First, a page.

What is black lung disease?
Black lung disease, also called coal worker’s pneumoconiosis, develops from inhaling coal dust, and the lungs look black instead of their normal pink color. When you inhale coal dust regularly, it builds up in the lungs increasing your risk of developing scar tissue in your lungs and severe shortness of breath. Black lung disease can be severe or mild, depending on the type of coal dust, length of exposure, and how much dust is in the air. The body is able to remove small amounts of coal dust from the lungs slowly, but some coal miners are exposed to more dust than their lungs are able to remove.
What are the symptoms?
Mild cases of black lung disease may not cause any symptoms or affect your quality of life. However, as it progresses, you may develop a cough, mucus, and shortness of breath that impacts your daily life and ability to function normally. Black lung disease may continue to progress after cessation of dust exposure or symptoms may ease. Many chronic lung symptoms in coal miners are caused by other conditions, such as emphysema due to smoking. Shortness of breath increases with any heart and lung disease a person has, so the effects of black lung may add to those from other lung diseases.
How is black lung diagnosed?
We’ll ask questions to determine if you’ve had a long and regular exposure to coal dust, conduct breathing tests, and take a chest x-ray to see if it shows signs of black lung disease. We’ll rule out any other lung diseases that may mimic black lung. Sometimes, multiple diseases can look the same on a chest x-ray, so a chest CT scan may be needed to tell these diseases apart. Chest x-rays or CT scans will show us any possible masses, excess fluid in or near the lungs, or inflamed areas.
What treatment is available?
There is no cure for black lung disease. Most treatments try to reduce symptoms and boost your quality of life. Miners who experience shortness of breath are generally treated the same as other patients experiencing trouble breathing, and inhalers may be used to help with wheezing and coughing. Pulmonary rehabilitation therapy may be helpful to improve your ability to exercise and function. Oxygen is prescribed if you have a low oxygen level. Some patients need to wear oxygen only while they sleep or are active, but others need it all the time. If you’re a smoker, quitting is very important to prevent further damage to your lungs.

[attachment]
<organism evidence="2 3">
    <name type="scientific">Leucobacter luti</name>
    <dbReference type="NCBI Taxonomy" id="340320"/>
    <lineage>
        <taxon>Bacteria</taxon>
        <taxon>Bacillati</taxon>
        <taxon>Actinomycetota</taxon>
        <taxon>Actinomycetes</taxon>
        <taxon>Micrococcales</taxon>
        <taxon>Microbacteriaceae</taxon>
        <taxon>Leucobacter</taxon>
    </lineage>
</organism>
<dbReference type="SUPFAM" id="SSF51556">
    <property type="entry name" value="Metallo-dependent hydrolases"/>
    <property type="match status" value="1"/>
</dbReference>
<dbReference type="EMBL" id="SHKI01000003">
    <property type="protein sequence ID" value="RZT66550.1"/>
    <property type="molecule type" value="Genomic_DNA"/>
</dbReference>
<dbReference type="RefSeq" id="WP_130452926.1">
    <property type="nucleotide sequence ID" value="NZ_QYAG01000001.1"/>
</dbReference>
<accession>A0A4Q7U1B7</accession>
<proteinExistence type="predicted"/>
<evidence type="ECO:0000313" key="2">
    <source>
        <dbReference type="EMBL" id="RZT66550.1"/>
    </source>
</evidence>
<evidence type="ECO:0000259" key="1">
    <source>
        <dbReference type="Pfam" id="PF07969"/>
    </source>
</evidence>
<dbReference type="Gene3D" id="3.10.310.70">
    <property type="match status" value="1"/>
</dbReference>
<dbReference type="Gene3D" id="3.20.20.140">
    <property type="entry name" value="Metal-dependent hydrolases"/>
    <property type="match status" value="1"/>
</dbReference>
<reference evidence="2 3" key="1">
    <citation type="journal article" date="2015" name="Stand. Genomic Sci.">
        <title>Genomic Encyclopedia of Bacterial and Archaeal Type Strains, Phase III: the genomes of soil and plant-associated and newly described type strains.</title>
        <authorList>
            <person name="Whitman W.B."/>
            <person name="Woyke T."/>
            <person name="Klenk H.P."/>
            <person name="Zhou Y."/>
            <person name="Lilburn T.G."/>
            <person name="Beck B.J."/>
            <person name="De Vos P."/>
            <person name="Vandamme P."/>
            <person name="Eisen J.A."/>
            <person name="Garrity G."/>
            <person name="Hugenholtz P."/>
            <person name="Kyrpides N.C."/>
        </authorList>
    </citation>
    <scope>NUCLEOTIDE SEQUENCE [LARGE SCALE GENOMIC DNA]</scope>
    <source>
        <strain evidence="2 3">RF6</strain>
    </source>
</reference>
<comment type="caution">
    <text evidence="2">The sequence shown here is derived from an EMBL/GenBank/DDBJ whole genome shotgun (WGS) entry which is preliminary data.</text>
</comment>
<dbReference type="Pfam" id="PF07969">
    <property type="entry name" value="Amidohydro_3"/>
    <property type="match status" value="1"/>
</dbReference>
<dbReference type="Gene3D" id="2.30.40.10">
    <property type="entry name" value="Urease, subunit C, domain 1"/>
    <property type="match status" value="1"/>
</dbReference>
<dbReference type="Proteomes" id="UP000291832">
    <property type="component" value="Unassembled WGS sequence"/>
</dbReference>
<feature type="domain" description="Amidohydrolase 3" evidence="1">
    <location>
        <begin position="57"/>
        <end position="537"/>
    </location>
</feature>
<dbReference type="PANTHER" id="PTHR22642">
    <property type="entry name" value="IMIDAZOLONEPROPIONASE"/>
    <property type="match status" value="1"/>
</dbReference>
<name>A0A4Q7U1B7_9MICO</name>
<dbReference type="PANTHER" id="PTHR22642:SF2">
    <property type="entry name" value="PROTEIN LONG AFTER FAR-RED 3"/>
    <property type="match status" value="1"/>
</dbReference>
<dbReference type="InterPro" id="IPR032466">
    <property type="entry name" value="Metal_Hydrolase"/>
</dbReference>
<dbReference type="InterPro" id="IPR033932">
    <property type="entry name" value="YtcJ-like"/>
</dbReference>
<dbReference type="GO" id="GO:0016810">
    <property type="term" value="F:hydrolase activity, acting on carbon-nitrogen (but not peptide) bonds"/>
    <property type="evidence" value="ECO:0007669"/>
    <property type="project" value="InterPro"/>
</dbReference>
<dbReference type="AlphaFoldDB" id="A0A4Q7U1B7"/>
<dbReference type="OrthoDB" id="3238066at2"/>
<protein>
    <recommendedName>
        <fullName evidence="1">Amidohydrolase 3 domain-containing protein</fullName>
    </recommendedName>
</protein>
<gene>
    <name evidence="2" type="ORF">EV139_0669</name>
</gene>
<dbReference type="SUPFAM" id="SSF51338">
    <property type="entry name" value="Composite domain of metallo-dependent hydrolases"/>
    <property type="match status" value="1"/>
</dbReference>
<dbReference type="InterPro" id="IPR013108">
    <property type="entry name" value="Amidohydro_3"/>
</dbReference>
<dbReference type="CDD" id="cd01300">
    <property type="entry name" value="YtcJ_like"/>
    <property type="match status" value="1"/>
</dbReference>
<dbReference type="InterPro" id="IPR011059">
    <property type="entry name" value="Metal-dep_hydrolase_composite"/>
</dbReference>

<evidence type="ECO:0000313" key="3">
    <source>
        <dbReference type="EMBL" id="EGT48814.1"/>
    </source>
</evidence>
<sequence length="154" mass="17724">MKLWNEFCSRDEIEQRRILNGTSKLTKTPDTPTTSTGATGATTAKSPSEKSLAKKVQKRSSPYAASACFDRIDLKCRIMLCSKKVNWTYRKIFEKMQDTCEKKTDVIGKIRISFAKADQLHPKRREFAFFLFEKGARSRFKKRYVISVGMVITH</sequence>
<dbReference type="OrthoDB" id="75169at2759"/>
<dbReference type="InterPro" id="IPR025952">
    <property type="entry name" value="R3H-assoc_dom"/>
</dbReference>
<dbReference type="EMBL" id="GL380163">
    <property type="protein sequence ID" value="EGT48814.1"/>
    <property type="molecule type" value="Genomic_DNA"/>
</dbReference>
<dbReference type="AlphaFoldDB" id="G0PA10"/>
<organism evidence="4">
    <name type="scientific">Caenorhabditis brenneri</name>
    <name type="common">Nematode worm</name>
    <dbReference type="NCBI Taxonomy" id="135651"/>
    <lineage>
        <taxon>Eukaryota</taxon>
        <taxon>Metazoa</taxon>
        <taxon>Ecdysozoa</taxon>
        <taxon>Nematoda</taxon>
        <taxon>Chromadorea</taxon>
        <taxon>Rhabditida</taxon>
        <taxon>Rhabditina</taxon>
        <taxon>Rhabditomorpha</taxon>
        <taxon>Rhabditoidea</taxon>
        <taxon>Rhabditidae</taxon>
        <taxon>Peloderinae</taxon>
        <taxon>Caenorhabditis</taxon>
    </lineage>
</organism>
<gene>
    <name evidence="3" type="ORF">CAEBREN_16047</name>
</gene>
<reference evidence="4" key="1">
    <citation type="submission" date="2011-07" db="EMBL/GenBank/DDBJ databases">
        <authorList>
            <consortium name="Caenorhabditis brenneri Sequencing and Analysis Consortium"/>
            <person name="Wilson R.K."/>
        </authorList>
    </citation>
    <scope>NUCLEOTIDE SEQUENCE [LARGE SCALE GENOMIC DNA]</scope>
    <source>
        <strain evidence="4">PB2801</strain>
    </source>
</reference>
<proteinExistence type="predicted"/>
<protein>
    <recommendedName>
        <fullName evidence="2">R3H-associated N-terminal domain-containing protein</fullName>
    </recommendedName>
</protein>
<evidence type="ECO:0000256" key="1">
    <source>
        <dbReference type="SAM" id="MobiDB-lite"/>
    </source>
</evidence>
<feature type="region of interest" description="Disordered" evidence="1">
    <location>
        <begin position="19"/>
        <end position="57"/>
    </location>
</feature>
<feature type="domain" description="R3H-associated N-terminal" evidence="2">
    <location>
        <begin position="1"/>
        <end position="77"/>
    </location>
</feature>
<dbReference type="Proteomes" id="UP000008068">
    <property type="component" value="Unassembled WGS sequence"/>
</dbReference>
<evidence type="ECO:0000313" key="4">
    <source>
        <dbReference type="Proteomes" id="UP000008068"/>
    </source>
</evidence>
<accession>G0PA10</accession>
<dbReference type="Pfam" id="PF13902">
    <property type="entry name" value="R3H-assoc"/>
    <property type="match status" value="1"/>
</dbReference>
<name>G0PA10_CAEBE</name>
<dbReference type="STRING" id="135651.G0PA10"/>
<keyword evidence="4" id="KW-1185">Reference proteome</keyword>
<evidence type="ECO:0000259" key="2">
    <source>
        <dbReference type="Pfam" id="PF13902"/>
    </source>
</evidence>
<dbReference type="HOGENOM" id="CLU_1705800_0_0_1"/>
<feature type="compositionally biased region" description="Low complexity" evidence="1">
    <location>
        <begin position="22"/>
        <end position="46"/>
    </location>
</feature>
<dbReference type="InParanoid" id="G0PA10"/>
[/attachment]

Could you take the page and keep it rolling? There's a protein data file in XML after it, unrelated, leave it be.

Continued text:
Does smoking increase your chances of developing black lung disease?
Smoking does not increase your risk of getting the disease, but it can add to lung damage and cause chronic obstructive pulmonary disease (COPD), a lung disease that makes it hard to breathe and may lead to possible heart problems. Coal miners who are smokers may have a greater chance of developing COPD than nonsmoking coal miners.
Who should be screened for black lung disease?
Coal miners or anyone who has a long-term exposure to coal dust and has had respiratory symptoms, such as cough or shortness of breath. Many primary care providers can assist with screening their patients or refer them for screenings in their area.
Can workers with black lung disease get compensation?
There are both federal and state black lung disease programs that have different criteria and must be applied for separately.
The federal program provides compensation to coal miners who are completely disabled by advanced black lung disease arising out of coal mining employment and to survivors of coal miners whose deaths are attributed to the disease. Eligible miners may also be provided with medical coverage for the treatment of lung diseases related to black lung. Learn more about how to file a federal claim here.
Some states, including West Virginia, have black lung programs affiliated with their workers compensation system. In West Virginia, the miner must apply within three years of leaving employment at the mine. Our physicians at the WVU Occupational Medicine Clinic, or your personal physician, can help coal miners file a West Virginia workers compensation claim for black lung.
Make an occupational medicine appointment: 304-293-3693